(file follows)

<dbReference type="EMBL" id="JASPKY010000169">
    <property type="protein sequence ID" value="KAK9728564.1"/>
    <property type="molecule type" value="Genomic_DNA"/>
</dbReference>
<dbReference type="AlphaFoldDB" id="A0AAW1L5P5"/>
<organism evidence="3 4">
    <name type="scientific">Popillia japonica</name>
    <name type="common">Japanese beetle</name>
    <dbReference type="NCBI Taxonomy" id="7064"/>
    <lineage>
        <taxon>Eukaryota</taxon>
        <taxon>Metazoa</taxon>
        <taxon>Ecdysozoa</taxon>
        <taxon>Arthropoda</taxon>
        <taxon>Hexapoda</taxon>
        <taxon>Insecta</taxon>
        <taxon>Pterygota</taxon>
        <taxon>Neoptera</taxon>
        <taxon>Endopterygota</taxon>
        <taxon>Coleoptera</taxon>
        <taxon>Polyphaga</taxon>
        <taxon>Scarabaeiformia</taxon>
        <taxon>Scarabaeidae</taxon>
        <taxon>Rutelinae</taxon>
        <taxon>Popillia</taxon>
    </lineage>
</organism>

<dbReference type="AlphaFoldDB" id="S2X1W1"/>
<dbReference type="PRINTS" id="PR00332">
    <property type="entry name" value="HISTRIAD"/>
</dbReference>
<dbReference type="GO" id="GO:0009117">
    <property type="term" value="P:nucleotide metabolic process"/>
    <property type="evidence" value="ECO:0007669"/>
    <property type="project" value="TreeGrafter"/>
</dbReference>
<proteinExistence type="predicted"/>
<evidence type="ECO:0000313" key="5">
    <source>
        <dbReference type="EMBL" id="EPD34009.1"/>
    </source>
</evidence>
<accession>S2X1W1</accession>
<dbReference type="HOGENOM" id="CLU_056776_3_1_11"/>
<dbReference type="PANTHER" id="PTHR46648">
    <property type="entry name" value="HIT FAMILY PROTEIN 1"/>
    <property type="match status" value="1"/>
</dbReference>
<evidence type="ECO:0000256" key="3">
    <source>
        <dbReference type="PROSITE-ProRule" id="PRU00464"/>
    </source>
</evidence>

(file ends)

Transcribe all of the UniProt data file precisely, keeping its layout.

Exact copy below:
<dbReference type="EMBL" id="JASPKY010000169">
    <property type="protein sequence ID" value="KAK9728564.1"/>
    <property type="molecule type" value="Genomic_DNA"/>
</dbReference>
<dbReference type="AlphaFoldDB" id="A0AAW1L5P5"/>
<organism evidence="3 4">
    <name type="scientific">Popillia japonica</name>
    <name type="common">Japanese beetle</name>
    <dbReference type="NCBI Taxonomy" id="7064"/>
    <lineage>
        <taxon>Eukaryota</taxon>
        <taxon>Metazoa</taxon>
        <taxon>Ecdysozoa</taxon>
        <taxon>Arthropoda</taxon>
        <taxon>Hexapoda</taxon>
        <taxon>Insecta</taxon>
        <taxon>Pterygota</taxon>
        <taxon>Neoptera</taxon>
        <taxon>Endopterygota</taxon>
        <taxon>Coleoptera</taxon>
        <taxon>Polyphaga</taxon>
        <taxon>Scarabaeiformia</taxon>
        <taxon>Scarabaeidae</taxon>
        <taxon>Rutelinae</taxon>
        <taxon>Popillia</taxon>
    </lineage>
</organism>

<dbReference type="AlphaFoldDB" id="S2X1W1"/>
<dbReference type="PRINTS" id="PR00332">
    <property type="entry name" value="HISTRIAD"/>
</dbReference>
<dbReference type="GO" id="GO:0009117">
    <property type="term" value="P:nucleotide metabolic process"/>
    <property type="evidence" value="ECO:0007669"/>
    <property type="project" value="TreeGrafter"/>
</dbReference>
<proteinExistence type="predicted"/>
<evidence type="ECO:0000313" key="5">
    <source>
        <dbReference type="EMBL" id="EPD34009.1"/>
    </source>
</evidence>
<accession>S2X1W1</accession>
<dbReference type="HOGENOM" id="CLU_056776_3_1_11"/>
<dbReference type="PANTHER" id="PTHR46648">
    <property type="entry name" value="HIT FAMILY PROTEIN 1"/>
    <property type="match status" value="1"/>
</dbReference>
<evidence type="ECO:0000256" key="3">
    <source>
        <dbReference type="PROSITE-ProRule" id="PRU00464"/>
    </source>
</evidence>